dir., Wes Anderson, with Bill Murray, Owen Wilson, Angelica Huston
Is there anyone under 30 who remembers, even ironically, the oceanographer Jacques Cousteau, and his National Geographic undersea documentaries of the 60s and 70s? The intrepid French capitain earnestly narrated as though he had a mouthful of very rich fois-gras at all times, and documented his voyages aboard the good ship Calypso (even the vaguely French word order of the title is a backhanded homage to old Jacques). Enter Bill Murray as Steve Zissou, documentarian, and his worshipful crew ,Team Zissou, as they sail on board the Belafonte, a state-of-the-art (c.1971) oceanographic vessel. Like Cousteau, Zissou wears a red watch cap, but he always wears it, even while wearing a tux. Zissou is an American Cousteau, but also a bit of Capt. Nemo, via Capt. Ahab. Often,though, he’s just blank, like Peter Sellers in Being There.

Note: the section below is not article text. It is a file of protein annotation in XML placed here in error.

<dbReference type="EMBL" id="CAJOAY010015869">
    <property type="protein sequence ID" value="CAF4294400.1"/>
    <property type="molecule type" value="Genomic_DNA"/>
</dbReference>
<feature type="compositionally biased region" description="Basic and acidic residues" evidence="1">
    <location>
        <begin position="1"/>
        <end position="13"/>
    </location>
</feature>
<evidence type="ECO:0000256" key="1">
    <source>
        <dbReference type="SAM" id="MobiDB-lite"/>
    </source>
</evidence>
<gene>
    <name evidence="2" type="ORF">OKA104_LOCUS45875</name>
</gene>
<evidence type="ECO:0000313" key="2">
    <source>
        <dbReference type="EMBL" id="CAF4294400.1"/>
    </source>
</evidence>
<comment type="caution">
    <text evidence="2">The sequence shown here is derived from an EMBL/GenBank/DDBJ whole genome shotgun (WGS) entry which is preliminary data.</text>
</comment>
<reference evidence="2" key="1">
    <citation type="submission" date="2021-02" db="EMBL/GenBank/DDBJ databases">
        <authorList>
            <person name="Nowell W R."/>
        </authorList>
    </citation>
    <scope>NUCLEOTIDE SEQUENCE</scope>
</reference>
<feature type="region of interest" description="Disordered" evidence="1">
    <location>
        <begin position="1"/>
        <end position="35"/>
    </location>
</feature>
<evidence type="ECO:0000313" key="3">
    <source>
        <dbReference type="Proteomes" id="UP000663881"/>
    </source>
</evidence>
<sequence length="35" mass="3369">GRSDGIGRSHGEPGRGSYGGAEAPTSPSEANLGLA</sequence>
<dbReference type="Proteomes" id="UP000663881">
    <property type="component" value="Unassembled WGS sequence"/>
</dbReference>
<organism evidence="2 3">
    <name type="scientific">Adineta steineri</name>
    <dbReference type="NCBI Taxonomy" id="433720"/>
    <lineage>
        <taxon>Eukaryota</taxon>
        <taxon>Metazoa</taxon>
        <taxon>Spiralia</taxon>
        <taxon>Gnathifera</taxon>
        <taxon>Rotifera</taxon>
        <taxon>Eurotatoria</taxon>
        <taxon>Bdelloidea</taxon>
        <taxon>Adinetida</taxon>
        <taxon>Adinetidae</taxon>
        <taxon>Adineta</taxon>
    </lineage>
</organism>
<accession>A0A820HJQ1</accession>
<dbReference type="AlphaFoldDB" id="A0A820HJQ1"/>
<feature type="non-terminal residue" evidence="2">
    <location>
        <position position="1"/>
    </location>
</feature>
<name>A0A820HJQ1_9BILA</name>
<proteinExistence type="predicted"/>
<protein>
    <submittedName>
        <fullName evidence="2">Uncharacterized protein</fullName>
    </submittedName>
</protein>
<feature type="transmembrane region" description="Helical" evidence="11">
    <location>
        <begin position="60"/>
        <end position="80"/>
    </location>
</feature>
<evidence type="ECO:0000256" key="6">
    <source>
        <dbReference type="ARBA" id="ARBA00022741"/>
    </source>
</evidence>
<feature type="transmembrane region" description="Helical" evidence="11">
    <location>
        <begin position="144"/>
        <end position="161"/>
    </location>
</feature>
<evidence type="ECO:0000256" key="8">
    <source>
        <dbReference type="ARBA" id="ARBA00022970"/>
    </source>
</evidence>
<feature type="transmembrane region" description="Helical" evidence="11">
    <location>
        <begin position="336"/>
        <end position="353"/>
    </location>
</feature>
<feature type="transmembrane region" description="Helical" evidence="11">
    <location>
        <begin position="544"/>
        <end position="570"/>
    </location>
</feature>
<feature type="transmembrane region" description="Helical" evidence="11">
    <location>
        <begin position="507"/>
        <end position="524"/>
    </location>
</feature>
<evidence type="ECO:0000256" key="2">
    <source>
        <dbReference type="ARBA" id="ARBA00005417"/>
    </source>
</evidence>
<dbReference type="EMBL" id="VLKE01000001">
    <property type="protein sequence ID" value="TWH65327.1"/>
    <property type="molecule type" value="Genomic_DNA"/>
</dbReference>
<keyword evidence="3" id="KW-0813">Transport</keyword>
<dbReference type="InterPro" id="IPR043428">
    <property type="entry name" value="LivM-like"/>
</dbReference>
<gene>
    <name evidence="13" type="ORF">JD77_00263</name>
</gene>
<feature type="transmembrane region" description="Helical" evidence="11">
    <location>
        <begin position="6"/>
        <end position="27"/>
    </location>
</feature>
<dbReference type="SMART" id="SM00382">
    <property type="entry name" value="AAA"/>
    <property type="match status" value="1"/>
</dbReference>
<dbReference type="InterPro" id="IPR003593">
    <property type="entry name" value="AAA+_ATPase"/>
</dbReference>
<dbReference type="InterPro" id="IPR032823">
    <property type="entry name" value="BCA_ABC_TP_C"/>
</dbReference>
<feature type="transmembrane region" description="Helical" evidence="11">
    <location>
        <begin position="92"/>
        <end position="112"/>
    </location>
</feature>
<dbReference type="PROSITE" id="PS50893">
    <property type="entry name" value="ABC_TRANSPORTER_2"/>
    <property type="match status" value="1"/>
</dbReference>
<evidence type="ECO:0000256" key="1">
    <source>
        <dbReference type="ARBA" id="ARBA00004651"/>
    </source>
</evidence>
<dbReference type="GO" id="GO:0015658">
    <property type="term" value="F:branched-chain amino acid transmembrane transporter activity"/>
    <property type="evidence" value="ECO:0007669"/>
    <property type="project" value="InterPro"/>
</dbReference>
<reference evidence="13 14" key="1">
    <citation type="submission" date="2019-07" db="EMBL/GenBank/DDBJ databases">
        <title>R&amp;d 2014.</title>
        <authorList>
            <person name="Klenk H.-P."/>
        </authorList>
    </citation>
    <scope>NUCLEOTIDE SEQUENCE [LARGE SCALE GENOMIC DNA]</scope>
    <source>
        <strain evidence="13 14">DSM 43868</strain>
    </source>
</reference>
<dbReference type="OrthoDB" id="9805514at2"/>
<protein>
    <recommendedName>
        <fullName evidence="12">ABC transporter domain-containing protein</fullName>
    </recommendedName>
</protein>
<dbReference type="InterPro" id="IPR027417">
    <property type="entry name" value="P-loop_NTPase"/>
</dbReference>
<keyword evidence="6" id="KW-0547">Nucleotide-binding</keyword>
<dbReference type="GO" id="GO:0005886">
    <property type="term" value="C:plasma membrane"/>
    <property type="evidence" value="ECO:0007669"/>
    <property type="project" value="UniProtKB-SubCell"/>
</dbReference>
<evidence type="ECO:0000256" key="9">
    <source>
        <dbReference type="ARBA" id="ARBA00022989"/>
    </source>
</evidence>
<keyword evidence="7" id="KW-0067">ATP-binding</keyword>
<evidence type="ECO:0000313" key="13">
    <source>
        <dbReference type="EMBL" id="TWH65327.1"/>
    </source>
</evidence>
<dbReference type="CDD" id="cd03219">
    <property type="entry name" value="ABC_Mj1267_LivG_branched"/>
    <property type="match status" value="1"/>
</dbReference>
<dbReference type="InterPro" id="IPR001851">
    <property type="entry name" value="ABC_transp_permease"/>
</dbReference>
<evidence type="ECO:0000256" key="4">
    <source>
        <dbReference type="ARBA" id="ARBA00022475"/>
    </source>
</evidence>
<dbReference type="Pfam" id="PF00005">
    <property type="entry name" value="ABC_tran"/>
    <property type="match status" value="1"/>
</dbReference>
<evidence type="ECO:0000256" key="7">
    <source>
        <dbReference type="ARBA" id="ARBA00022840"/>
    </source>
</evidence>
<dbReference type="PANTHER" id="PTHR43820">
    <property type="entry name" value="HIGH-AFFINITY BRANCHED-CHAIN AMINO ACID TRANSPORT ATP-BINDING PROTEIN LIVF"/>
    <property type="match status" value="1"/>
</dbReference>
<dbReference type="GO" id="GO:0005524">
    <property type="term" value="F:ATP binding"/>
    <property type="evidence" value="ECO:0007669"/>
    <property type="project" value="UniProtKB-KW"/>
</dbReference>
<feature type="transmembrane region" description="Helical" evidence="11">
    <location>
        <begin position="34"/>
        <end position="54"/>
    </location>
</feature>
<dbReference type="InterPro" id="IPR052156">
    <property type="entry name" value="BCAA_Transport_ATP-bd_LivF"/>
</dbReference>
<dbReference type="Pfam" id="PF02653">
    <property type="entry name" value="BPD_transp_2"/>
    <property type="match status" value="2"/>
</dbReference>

When his loyal cinematographer is eaten one day by a “leopard shark” (sic), Capt. Zissou annouces that he will hunt and kill it. “On what scientific basis?” a reporter asks. “Revenge,” Zissou replies matter-of-factly, a line only Bill Murray could deliver properly. Along for the ride are Zissou’s ex-wife (Angelica Huston), her ex-husband (Jeff Goldblum), and a man (Owen Wilson) who might be Zissou’s son, but neither one of them is sure.
Wes Anderson movies aren’t about anything, really (The Royal Tenebaums was similar: what was that about, anyway? Was it even a comedy? Beats me) He just creates an imaginary but vaguely plausible world as meticulously as possible, thinks up some characters to go in it, lets one situation take place and watches to see where it all goes, if anywhere. Whether it’s all worth it at the end, and you leave feeling satisfied or perplexed, there are details you’ll came away remembering, and will want to see again. I couldn’t help thinking, though, that it’s easier to do that on a DVD in your living room than in a theater at ¥1800 a pop.